U-M Center of Japanese Studies
Improving the workflow of Japanese Internship Initiative
The Long Story
The University of Michigan Center for Japanese Studies (CJS) has a long history of promoting research relating to Japan and Japanese culture. Recently the CJS has created the Japanese Internship Initiative Program (JII), which aims to provide
students with the opportunity complete internships in Japan with Japanese employers.
The main issue of JII is the lack of a standard, automated process for managing information and contacting students, companies and other on-campus institutions. Currently, CJS uses emails and PDFs to share internship information and application materials; however, the work is mostly done manually and thereby causes a heavy burden due to its limited resources and number of faculty.
Overview of Contextual Inquiry
The main method adopted in this project is Contextual Inquiry, which aims to gain insight on how a system operates by conducting interview and field observation where the client works. The approach involves four phases : background research, interviews, root cause analysis and finalizing recommendations. The first three phases lets us find out the underlying problems, while the last phase help us generate, evaluate and finalize our recommendations.
In order to understand what our client does and the nature of the problem, the team conducted background research on four topics:
CJS’s organization operation and history
Competitive analysis of internship application systems
Literature review on email overload
Multiple system integration issue
I was responsible to conduct a literature review of email overload in workplaces.
Every interview was conducted by a pair of team members, one acting as the interviewer and other as a note taker, to get a richer perspective and enable keen observation during the interview. We conducted 5 interviews with various stakeholders of the JII - students, internship coordinators and a Japanese firm representative to understand the workflow and discover where the problem existed. An audio recording and any relevant images were also captured during the interview.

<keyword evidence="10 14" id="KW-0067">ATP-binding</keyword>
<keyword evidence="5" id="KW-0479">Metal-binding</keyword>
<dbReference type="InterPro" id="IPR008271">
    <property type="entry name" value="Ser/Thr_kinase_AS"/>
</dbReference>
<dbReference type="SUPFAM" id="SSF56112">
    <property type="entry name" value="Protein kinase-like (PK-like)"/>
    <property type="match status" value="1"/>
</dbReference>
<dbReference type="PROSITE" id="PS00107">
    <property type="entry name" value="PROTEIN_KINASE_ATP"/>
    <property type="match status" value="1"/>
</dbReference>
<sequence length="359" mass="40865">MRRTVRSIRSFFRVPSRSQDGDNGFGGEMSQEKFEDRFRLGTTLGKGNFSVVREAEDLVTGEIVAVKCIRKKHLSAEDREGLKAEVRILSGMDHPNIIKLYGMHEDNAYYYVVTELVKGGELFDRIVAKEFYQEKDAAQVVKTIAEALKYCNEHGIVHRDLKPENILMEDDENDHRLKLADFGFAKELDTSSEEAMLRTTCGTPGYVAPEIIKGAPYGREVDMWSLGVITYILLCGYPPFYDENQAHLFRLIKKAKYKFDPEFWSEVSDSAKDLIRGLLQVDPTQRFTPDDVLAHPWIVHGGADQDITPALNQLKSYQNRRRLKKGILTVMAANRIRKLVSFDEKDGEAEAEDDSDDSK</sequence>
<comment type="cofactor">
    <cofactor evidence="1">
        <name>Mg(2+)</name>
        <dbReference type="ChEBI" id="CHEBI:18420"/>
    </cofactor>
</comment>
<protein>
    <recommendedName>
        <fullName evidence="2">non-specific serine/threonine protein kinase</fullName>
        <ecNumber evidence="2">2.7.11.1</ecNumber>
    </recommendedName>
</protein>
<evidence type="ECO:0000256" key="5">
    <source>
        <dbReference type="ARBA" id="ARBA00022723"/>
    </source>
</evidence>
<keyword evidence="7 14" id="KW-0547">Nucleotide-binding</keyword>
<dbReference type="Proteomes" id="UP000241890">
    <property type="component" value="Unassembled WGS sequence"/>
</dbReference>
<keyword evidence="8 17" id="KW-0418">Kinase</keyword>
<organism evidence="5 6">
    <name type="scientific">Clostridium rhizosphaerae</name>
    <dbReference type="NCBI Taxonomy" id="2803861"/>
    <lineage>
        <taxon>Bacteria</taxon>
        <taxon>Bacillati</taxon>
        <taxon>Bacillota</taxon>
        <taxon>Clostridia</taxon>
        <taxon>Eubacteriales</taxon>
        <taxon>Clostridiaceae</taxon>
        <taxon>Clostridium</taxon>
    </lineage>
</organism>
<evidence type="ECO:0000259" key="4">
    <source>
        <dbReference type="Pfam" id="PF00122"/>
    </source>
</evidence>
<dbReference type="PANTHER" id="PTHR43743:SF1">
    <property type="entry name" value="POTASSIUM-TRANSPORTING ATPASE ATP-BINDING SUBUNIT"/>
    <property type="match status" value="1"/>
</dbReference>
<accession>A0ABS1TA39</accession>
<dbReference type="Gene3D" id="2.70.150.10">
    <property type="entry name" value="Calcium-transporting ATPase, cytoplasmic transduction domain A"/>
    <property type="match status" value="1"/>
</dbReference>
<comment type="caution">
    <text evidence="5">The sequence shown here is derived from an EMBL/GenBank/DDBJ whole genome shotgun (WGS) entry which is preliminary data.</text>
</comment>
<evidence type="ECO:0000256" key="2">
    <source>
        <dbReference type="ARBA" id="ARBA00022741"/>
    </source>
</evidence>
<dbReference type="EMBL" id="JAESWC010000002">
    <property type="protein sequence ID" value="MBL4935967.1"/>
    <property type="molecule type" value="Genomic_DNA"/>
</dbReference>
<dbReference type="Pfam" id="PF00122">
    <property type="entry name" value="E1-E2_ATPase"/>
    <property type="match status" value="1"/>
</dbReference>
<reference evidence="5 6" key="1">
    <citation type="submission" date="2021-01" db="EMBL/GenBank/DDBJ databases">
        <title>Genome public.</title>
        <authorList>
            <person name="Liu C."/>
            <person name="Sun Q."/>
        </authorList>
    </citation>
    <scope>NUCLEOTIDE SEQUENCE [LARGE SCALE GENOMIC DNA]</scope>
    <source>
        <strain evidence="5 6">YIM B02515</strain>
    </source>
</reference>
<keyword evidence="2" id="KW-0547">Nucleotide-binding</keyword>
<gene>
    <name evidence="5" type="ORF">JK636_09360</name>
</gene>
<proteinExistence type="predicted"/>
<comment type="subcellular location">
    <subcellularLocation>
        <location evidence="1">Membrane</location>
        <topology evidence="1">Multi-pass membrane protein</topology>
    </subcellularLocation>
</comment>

Within 48 hours of the interview, the entire team would gather and interpret the interview. Members would look at the notes taken, listen to the audio record, and deduce key insights. Each key insight was converted to a succinct standalone sentence and written down on a post-it note called an affinity note. We also sent out emails to our interviewees to clarify questions that came up during the interpretation and jotted down points we wanted to cover in future interviews.
The affinity notes were collected, iteratively arranged and classified into several clusters. After rounds of classifying, notes with events of similar characteristics were merged together and illuminated common issues experienced across different interviewees.
At the end of the process, the nearly 200 affinity notes were converged into four major clusters considered to be the four root-cause problems. These were as follows :
Reliance of email for internship workflow causes inefficiencies.
The milestone of JII timeline is not well defined.
Students and internship coordinators lack adequate information regarding internships
CJS uses multiple application systems and does not have control over how they receive the application.
We brainstormed solutions to solve each root-cause problem first individually and then as a group to explore existing solutions in the market and come up with new ones. The solutions were finally narrowed down through a rubric of feasibility, ease of use, cost, sustainability, time commitment, scalability and creativity. These were classified into short and long term recommendations and presented as a report to our client. The report is available on request.
Overview of recommendations
Our observations mapped onto the whole JII timeline.
A set of recommendations to reduce manual
processes based on the results of contextual
Team of 4
UX Research Consultant
Long Story Short
The workflow of Japanese Internship Initiative program hosted by the Center of Japanese Studies suffers from lack of standard, automated process for managing information and contacting students, companies and other on-campus institutions. .
Contextual Inquiry, Affinity Wall Mapping, User Interviews and Interview Interpretation.
September 2017 - December 2017